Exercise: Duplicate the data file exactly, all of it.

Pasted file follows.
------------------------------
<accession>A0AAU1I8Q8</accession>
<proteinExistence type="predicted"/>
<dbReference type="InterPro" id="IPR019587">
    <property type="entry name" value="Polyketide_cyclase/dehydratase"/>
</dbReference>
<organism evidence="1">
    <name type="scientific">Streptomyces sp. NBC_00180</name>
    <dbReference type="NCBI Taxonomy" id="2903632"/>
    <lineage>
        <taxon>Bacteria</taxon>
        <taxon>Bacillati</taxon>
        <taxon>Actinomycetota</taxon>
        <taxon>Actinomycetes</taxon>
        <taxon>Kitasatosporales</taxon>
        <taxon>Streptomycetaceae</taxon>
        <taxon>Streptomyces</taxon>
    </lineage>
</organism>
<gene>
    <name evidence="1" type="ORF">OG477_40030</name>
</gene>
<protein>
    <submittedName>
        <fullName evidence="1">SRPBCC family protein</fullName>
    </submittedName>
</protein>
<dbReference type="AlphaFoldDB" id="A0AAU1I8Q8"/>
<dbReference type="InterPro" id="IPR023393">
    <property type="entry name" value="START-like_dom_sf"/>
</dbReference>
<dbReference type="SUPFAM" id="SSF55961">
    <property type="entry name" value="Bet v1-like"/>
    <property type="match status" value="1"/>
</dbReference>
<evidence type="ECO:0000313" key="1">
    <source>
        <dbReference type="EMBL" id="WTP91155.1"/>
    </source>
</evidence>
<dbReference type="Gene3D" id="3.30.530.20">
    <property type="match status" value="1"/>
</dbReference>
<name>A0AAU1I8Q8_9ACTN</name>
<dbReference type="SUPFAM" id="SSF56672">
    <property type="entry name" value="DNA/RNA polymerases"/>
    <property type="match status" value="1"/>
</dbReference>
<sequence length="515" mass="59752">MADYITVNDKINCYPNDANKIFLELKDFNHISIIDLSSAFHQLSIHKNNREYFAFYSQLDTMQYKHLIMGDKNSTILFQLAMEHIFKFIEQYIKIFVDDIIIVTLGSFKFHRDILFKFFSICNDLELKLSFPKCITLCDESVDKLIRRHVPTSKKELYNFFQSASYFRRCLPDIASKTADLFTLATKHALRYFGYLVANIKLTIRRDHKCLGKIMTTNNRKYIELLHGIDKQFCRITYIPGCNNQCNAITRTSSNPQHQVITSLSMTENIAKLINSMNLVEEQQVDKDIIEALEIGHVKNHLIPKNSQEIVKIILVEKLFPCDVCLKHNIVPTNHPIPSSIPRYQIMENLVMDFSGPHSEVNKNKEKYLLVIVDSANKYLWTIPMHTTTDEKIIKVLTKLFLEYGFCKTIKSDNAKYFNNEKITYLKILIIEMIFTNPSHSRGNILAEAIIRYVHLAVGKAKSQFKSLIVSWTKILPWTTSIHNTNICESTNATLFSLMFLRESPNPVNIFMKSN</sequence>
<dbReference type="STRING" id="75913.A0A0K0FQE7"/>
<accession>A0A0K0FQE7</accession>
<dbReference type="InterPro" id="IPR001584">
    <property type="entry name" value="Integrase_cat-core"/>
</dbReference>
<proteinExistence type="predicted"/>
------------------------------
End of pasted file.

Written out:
<accession>A0AAU1I8Q8</accession>
<proteinExistence type="predicted"/>
<dbReference type="InterPro" id="IPR019587">
    <property type="entry name" value="Polyketide_cyclase/dehydratase"/>
</dbReference>
<organism evidence="1">
    <name type="scientific">Streptomyces sp. NBC_00180</name>
    <dbReference type="NCBI Taxonomy" id="2903632"/>
    <lineage>
        <taxon>Bacteria</taxon>
        <taxon>Bacillati</taxon>
        <taxon>Actinomycetota</taxon>
        <taxon>Actinomycetes</taxon>
        <taxon>Kitasatosporales</taxon>
        <taxon>Streptomycetaceae</taxon>
        <taxon>Streptomyces</taxon>
    </lineage>
</organism>
<gene>
    <name evidence="1" type="ORF">OG477_40030</name>
</gene>
<protein>
    <submittedName>
        <fullName evidence="1">SRPBCC family protein</fullName>
    </submittedName>
</protein>
<dbReference type="AlphaFoldDB" id="A0AAU1I8Q8"/>
<dbReference type="InterPro" id="IPR023393">
    <property type="entry name" value="START-like_dom_sf"/>
</dbReference>
<dbReference type="SUPFAM" id="SSF55961">
    <property type="entry name" value="Bet v1-like"/>
    <property type="match status" value="1"/>
</dbReference>
<evidence type="ECO:0000313" key="1">
    <source>
        <dbReference type="EMBL" id="WTP91155.1"/>
    </source>
</evidence>
<dbReference type="Gene3D" id="3.30.530.20">
    <property type="match status" value="1"/>
</dbReference>
<name>A0AAU1I8Q8_9ACTN</name>
<dbReference type="SUPFAM" id="SSF56672">
    <property type="entry name" value="DNA/RNA polymerases"/>
    <property type="match status" value="1"/>
</dbReference>
<sequence length="515" mass="59752">MADYITVNDKINCYPNDANKIFLELKDFNHISIIDLSSAFHQLSIHKNNREYFAFYSQLDTMQYKHLIMGDKNSTILFQLAMEHIFKFIEQYIKIFVDDIIIVTLGSFKFHRDILFKFFSICNDLELKLSFPKCITLCDESVDKLIRRHVPTSKKELYNFFQSASYFRRCLPDIASKTADLFTLATKHALRYFGYLVANIKLTIRRDHKCLGKIMTTNNRKYIELLHGIDKQFCRITYIPGCNNQCNAITRTSSNPQHQVITSLSMTENIAKLINSMNLVEEQQVDKDIIEALEIGHVKNHLIPKNSQEIVKIILVEKLFPCDVCLKHNIVPTNHPIPSSIPRYQIMENLVMDFSGPHSEVNKNKEKYLLVIVDSANKYLWTIPMHTTTDEKIIKVLTKLFLEYGFCKTIKSDNAKYFNNEKITYLKILIIEMIFTNPSHSRGNILAEAIIRYVHLAVGKAKSQFKSLIVSWTKILPWTTSIHNTNICESTNATLFSLMFLRESPNPVNIFMKSN</sequence>
<dbReference type="STRING" id="75913.A0A0K0FQE7"/>
<accession>A0A0K0FQE7</accession>
<dbReference type="InterPro" id="IPR001584">
    <property type="entry name" value="Integrase_cat-core"/>
</dbReference>
<proteinExistence type="predicted"/>